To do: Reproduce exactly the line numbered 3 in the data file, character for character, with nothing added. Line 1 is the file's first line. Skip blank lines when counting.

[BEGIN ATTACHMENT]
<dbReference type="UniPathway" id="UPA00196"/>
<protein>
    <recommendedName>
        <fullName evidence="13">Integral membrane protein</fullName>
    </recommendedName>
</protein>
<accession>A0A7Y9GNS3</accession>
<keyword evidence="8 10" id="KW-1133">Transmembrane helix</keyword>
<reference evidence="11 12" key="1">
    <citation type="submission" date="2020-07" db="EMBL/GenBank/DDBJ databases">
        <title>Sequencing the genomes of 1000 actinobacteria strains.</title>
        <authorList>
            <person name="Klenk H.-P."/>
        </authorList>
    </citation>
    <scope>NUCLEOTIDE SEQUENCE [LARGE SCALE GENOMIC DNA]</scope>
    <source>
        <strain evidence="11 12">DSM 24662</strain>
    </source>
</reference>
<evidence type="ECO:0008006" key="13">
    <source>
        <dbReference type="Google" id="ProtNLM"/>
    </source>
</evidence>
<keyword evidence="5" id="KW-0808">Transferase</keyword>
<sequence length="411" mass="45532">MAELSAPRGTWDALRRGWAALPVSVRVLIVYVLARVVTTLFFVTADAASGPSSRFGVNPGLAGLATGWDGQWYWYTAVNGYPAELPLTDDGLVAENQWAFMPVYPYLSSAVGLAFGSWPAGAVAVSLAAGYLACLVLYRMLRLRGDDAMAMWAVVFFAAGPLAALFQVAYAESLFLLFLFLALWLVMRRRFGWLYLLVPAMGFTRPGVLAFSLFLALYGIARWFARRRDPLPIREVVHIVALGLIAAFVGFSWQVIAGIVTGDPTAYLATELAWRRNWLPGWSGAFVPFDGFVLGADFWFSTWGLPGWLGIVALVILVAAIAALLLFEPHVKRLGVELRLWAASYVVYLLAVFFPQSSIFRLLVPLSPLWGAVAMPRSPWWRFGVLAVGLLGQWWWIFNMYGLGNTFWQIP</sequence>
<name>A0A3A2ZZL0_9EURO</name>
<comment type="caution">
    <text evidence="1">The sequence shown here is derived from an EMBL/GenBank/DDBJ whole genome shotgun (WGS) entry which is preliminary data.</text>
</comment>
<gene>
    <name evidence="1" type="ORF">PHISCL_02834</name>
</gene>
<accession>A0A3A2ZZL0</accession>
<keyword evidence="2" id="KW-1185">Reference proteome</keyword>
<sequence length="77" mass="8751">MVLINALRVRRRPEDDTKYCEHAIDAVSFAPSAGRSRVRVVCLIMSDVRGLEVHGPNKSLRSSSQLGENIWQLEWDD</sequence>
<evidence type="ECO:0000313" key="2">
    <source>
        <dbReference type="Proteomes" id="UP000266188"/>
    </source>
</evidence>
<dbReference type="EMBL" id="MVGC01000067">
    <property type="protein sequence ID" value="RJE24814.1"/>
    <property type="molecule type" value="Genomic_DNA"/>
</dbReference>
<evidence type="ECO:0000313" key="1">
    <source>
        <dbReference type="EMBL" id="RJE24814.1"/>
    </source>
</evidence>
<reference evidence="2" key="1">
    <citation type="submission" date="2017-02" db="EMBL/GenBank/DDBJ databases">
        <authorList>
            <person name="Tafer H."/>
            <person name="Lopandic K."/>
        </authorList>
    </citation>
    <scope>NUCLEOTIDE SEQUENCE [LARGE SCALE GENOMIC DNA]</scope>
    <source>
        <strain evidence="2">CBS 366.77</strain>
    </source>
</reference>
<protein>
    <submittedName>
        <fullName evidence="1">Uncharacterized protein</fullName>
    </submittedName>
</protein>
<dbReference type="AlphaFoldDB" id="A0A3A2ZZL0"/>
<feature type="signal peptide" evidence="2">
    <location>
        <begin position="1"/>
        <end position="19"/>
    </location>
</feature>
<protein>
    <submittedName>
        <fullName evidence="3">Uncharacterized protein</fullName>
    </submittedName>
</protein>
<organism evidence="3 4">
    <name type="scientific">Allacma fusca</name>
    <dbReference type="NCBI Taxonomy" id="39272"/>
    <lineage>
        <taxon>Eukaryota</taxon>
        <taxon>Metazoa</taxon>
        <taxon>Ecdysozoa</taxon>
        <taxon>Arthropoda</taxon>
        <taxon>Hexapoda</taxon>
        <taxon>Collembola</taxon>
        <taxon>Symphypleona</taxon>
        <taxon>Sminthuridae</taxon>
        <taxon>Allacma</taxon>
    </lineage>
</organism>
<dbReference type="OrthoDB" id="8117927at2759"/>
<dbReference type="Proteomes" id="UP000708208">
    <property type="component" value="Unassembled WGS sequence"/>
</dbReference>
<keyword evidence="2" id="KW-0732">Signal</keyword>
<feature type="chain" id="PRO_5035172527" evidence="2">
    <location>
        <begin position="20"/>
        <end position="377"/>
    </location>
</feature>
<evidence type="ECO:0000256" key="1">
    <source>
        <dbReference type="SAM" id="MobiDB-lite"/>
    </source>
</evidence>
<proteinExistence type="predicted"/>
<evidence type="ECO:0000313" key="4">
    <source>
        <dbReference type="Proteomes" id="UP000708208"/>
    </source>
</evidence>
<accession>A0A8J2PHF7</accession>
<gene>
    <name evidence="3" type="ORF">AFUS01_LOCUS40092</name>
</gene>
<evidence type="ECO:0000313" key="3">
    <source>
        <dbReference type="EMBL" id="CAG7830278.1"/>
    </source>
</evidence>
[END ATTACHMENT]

    <recommendedName>